Exploratory Research: A Guide to Unlocking Insightful Data

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UNDERSTANDING EXPLORATORY RESEARCH 2
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You can’t just develop a new product without understanding the need or interest for it in the market. So how do begin with such research? Which research should you even conduct?

This brings us to the topic of exploratory research. Exploratory research helps us gain an understanding of a topic, defines the variables of the problem, and establishes a basis for a more specific research question. 

Read the article to learn what exploratory research is, its characteristics, & the methods used to perform it.

What is Exploratory Research?

Exploratory research investigates problems that are not clearly defined. It is conducted to gain insight into the existing problem, however, exploratory research does not provide a conclusive answer to these problems.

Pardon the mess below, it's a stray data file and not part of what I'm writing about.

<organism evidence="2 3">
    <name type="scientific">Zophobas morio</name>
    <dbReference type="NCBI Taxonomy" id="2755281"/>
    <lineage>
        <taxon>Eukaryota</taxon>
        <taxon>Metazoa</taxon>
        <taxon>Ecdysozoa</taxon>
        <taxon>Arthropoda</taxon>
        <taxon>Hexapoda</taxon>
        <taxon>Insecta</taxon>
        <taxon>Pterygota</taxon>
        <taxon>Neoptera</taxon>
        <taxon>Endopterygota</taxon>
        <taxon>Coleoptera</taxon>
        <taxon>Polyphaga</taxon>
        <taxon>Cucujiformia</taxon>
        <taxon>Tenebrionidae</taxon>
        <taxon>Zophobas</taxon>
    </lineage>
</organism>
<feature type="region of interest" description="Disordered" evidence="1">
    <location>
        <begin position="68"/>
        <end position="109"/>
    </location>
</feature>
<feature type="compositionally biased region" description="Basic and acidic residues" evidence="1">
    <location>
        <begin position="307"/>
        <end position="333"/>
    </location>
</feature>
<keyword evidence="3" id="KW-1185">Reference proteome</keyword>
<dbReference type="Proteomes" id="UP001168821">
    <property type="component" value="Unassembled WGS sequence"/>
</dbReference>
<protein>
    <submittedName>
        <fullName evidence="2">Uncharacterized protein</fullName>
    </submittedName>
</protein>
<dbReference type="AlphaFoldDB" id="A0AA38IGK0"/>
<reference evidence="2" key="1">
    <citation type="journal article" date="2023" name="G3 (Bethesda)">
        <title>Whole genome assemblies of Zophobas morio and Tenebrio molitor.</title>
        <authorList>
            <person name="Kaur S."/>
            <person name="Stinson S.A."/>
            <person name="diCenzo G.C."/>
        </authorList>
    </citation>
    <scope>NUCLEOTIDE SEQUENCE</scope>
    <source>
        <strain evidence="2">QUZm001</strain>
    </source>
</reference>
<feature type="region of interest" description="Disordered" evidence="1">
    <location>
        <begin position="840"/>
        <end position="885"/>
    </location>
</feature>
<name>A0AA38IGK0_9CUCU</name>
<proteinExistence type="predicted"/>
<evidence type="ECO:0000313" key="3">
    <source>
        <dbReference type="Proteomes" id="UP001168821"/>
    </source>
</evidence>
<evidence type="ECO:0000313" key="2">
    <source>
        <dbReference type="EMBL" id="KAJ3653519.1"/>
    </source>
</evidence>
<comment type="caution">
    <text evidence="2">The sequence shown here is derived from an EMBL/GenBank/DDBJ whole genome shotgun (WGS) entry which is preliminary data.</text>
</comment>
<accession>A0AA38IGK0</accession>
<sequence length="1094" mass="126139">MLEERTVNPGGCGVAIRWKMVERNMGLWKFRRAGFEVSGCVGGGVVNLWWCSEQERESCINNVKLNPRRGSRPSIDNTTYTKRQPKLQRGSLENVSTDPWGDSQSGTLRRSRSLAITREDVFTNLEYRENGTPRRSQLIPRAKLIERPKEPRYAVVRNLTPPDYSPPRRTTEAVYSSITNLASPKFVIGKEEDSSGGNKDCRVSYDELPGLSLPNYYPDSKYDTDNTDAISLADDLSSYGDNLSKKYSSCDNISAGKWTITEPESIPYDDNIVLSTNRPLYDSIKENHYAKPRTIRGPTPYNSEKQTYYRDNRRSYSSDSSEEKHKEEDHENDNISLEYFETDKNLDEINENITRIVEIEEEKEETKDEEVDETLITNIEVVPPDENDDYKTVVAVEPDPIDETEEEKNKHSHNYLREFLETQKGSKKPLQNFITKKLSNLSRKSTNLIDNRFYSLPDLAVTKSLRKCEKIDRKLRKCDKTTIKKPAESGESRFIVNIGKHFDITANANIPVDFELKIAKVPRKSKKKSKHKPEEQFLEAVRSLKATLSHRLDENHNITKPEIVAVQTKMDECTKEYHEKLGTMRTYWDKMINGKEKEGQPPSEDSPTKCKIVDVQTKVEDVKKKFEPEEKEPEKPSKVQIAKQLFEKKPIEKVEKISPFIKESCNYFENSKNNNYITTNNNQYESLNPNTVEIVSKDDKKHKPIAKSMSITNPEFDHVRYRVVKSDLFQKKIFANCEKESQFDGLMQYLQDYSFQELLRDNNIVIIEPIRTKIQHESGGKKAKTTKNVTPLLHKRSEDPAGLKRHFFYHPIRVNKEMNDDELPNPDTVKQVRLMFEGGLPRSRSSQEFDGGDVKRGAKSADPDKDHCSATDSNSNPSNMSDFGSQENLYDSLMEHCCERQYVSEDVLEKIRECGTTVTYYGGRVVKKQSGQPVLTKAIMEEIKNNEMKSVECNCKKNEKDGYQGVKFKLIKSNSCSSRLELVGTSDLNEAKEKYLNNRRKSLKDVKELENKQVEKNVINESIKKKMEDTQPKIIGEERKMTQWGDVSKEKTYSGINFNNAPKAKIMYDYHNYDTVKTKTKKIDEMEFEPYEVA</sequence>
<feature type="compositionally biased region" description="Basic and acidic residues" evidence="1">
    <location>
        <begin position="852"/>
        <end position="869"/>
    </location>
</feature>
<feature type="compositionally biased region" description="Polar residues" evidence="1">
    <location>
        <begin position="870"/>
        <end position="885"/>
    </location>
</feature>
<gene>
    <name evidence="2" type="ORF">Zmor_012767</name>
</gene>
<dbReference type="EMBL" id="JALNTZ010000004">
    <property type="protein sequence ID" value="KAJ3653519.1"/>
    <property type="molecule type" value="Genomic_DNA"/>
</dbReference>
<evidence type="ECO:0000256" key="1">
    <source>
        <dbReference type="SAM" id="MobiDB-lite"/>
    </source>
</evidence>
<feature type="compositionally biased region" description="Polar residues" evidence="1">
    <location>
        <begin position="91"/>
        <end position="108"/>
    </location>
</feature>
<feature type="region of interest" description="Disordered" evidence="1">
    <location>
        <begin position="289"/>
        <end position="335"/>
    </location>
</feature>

A researcher starts with an idea that is general in nature and uses this as a means to recognize issues that can become the focus of future research. An important feature of exploratory research is that the researcher should keep an open mind and be willing to change the direction of their research as they collect more and more insightful data.

Exploratory research uses the grounded theory approach, also known as interpretive research. It aims to answer questions such as: “What is happening?” “Why is this happening?” “How is this happening?”

For example, if a researcher wants to know how the target audience of their app perceives a particular filter, they can first find out which section uses their app. Then proceeding to find out which filters are most used, why they are used, and decide whether adding an additional filter similar to the existing ones will be a good idea.

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What are the Characteristics of Exploratory Research?

Now that we have defined exploratory research, it is important to be familiar with its attributes. Exploratory research has several features that researchers need to learn to understand when to use it.